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Submission + - Hypervisor Wiretap Feature Can Leak Data From The Cloud (

Orome1 writes: Bitdefender has discovered that encrypted communications can be decrypted in real-time using a technique that has virtually zero footprint and is invisible to anyone except extremely careful security auditors. The technique, dubbed TeLeScope, has been developed for research purposes and proves that a third-party can eavesdrop on communications encrypted with the Transport Layer Security (TLS) protocol between an end-user and a virtualised instance of a server.

Submission + - Uber Hired Former CIA Officer in Probe of Lawsuit Opponent (

chasm22 writes: Todd Egeland had a long career with the CIA, serving in senior positions like chief strategy officer, chief of cyberthreat analysis and chief of counterintelligence assessments, according to his bio.

But Egeland, whose bio says he retired from the CIA in 2008, has been involved in an investigation for an unlikely paymaster — Uber, CNBC has learned.

Part of the problem is he apparently lied in order to gather information. The investigator allegedly falsely said he was compiling a profile of "up-and-coming labor lawyers in the United States."

Submission + - Vagina selfie for 3D printers lands Japanese artist in trouble ( 1

An anonymous reader writes: Last month it took more than 20 firefighters to free a US student who had become trapped inside a giant sculpture of a vagina in Germany. But genital art elicited a very different response in Japan this week, when police arrested an artist for distributing data that enables recipients to make 3D prints of her vagina.

The artist, who works under the pseudonym Rokudenashiko – which roughly translates as “good-for-nothing girl” – was arrested after emailing the data to 30 people who had answered a crowd-funding request for her recent artistic venture: a kayak inspired on her own genitalia she calls “pussy boat”, according to Brian Ashcraft at the gaming website Kotaku.

The artist, whose real name is Megumi Igarashi, was being held in Tokyo on suspicion of breaking Japanese obscenity laws. Media reports said Igarashi, 42, denied the allegations. She pointed out that had not sent images of her vagina in return for money and did not recognise the scanned 3D data as obscene.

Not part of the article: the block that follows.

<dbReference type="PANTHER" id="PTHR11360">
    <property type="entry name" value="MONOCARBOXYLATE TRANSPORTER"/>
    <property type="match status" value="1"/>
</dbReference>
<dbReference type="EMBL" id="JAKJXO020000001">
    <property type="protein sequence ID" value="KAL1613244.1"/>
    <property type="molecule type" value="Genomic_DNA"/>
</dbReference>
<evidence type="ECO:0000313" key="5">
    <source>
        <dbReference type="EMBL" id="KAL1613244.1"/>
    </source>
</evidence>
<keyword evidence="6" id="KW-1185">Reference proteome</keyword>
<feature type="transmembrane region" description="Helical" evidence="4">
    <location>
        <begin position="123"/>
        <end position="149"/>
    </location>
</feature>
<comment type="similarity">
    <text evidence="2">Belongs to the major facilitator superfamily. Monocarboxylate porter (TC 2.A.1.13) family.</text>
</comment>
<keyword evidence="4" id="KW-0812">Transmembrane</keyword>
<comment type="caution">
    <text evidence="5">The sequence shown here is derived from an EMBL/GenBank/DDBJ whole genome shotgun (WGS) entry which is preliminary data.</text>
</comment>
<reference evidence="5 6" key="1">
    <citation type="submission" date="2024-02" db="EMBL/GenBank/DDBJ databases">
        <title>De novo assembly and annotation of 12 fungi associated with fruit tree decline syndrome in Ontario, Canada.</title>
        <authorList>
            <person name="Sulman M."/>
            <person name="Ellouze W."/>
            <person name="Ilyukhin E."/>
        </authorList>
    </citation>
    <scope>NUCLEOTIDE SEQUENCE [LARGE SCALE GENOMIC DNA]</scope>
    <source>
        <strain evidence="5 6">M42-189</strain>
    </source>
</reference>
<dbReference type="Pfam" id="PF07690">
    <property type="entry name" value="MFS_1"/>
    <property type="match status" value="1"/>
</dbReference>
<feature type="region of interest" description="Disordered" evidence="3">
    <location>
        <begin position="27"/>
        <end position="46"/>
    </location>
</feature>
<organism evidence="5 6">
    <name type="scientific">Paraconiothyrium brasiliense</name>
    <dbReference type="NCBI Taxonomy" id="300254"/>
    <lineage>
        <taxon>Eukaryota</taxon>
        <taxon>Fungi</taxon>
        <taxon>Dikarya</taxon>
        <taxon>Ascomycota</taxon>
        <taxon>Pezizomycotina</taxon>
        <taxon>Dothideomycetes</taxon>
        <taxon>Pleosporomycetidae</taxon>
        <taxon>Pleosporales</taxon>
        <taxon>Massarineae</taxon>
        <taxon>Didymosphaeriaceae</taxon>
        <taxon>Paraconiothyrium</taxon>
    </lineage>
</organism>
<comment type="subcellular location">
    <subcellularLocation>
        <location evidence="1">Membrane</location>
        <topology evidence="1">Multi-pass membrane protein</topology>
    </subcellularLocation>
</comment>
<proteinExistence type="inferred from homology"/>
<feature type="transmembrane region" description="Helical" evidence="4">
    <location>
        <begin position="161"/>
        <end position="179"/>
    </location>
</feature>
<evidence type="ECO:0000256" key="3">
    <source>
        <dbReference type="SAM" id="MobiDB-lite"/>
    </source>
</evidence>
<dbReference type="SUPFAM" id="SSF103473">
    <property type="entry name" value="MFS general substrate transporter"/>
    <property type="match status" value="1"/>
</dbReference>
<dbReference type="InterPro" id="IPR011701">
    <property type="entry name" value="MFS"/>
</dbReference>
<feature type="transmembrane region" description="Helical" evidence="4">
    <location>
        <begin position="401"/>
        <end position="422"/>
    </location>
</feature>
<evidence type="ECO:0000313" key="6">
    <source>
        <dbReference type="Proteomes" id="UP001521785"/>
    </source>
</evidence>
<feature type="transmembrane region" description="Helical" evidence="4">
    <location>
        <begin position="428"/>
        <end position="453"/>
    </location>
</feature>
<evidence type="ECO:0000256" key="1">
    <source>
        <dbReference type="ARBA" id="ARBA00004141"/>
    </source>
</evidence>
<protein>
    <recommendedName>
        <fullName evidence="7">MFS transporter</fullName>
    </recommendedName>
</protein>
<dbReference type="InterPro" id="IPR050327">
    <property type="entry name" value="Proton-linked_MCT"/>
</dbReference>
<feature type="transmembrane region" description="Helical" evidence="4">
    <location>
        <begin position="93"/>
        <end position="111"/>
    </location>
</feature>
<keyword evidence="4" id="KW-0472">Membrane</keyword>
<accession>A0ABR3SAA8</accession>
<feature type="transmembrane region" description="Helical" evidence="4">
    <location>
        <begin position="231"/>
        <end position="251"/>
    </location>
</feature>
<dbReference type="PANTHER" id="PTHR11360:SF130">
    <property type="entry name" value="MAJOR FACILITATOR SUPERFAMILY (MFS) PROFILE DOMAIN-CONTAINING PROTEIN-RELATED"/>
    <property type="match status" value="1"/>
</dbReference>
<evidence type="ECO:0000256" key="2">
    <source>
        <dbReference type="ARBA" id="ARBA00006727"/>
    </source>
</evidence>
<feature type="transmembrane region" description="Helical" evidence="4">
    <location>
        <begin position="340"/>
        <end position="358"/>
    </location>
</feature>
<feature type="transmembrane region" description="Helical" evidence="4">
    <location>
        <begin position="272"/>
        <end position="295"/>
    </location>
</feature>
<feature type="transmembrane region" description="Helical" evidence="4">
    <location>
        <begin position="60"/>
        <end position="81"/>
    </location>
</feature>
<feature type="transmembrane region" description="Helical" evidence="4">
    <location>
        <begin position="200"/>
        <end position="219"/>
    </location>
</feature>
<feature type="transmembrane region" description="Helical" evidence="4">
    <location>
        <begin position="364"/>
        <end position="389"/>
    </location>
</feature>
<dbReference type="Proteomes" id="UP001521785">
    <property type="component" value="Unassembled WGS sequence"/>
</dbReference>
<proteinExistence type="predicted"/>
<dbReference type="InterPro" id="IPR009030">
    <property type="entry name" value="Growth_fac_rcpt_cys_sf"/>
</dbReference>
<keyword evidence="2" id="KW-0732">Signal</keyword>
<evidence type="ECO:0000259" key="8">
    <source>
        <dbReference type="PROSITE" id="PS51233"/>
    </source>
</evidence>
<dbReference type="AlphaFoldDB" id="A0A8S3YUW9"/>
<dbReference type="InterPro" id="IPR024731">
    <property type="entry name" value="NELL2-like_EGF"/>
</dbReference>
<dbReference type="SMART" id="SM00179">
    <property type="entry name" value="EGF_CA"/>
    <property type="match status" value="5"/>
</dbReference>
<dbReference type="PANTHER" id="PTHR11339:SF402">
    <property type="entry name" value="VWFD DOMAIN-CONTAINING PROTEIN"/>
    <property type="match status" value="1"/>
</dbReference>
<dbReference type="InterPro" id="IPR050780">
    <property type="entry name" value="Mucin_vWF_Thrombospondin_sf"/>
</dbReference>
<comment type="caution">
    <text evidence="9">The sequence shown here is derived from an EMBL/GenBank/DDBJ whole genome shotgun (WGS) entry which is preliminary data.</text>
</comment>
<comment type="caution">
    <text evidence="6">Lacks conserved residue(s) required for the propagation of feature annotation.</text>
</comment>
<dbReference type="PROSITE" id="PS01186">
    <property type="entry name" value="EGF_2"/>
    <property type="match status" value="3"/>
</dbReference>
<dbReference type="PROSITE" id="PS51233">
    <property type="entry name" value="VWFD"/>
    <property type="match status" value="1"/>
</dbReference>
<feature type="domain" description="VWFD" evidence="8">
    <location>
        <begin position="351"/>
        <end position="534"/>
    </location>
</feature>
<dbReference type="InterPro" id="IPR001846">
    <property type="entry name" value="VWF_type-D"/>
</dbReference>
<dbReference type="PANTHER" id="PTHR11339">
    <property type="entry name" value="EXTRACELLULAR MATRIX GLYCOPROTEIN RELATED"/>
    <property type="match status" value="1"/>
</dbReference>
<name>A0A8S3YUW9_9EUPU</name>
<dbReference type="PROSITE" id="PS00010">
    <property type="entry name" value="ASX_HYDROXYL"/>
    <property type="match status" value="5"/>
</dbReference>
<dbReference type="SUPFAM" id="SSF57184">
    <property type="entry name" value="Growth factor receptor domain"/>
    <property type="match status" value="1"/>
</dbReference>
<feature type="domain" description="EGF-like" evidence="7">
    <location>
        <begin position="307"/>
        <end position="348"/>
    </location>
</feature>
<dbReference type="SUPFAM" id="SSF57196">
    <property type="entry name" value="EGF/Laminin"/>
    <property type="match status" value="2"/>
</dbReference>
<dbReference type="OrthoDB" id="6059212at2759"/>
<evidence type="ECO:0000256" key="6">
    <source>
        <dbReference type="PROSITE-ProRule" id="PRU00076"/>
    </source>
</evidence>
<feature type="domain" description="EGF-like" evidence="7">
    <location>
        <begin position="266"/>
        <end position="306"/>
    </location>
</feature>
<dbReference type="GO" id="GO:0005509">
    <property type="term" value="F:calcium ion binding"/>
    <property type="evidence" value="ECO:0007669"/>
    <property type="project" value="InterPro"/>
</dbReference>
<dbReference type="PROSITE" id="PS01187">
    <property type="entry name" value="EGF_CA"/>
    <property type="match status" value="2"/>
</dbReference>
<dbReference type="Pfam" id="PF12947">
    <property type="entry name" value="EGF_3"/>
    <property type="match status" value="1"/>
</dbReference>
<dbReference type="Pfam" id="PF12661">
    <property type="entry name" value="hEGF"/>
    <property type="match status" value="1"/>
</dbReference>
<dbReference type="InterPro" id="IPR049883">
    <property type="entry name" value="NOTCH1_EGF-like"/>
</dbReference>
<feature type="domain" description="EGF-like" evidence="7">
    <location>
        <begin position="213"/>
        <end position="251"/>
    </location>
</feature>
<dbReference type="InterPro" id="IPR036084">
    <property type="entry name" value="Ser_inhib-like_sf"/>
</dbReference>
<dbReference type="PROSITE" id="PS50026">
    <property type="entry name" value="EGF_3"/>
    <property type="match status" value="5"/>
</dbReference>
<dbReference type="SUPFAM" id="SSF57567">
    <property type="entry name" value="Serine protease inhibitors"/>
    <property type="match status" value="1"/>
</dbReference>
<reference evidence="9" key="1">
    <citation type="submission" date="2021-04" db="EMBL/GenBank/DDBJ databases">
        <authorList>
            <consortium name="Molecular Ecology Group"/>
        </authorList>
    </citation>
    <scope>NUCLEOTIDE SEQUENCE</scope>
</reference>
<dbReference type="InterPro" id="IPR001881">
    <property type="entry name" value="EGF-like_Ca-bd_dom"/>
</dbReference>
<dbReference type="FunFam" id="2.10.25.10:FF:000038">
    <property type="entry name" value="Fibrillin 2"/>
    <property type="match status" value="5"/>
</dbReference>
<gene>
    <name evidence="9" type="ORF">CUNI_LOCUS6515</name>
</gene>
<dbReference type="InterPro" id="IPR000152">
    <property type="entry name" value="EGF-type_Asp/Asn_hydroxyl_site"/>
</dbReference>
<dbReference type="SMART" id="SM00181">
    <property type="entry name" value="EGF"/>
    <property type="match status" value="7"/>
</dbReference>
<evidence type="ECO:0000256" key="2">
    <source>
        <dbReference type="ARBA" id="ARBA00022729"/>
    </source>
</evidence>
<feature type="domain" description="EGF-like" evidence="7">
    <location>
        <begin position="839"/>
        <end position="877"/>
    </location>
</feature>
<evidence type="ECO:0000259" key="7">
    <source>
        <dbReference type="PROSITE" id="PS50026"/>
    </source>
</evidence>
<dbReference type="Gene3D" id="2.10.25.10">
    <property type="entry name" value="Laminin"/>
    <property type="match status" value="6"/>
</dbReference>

Submission + - NSA: Evidence scant of Snowden's concern

stephendavion writes: Edward Snowden says he repeatedly raised constitutional concerns about National Security Agency surveillance internally, but an NSA search turned up a single email in which Snowden gently asks for “clarification” on a technical legal question about training materials, agency officials said Thursday. Snowden, a former NSA systems administrator whose leaks have exposed some of the agency’s most sensitive spying operations, called himself a patriot in an interview this week with NBC News’ Brian Williams. He said he felt he had no choice but to expose what he considered illegal NSA surveillance by leaking secret details to journalists.

Submission + - IPv6 To Complicate Threat-Intelligence Landscape (

CowboyRobot writes: One fundamental part of threat assessment is assigning reputation scores to individual IP addresses. IPv6 complicates this because the huge size of the address space will allow attackers to use a new address for every attack, and thus the databases used to track attackers addresses will need to grow and be rearchitected. Managing the reputation of the 4.2 billion addresses currently available under IPv4 is possible, but doing it for the 340 trillion addresses available under IPv6 is not. A separate concern are the extension headers. An attacker could theoretically include a payload disguised as a Web packet, for example, that also includes attack code. Most existing intrusion detection systems can't see those headers, and that reality will remain during this period of slow adoption of IPv6.

IBM Threatens To Leave ISO Over OOXML Brouhaha 200

barnackle writes "In addition to threatening to leave certain standards organizations over the OOXML shenanigans, IBM created new guidelines for its own participation in those organizations in an attempt to pressure the ISO and ECMA to be more fair in their approval procedures."

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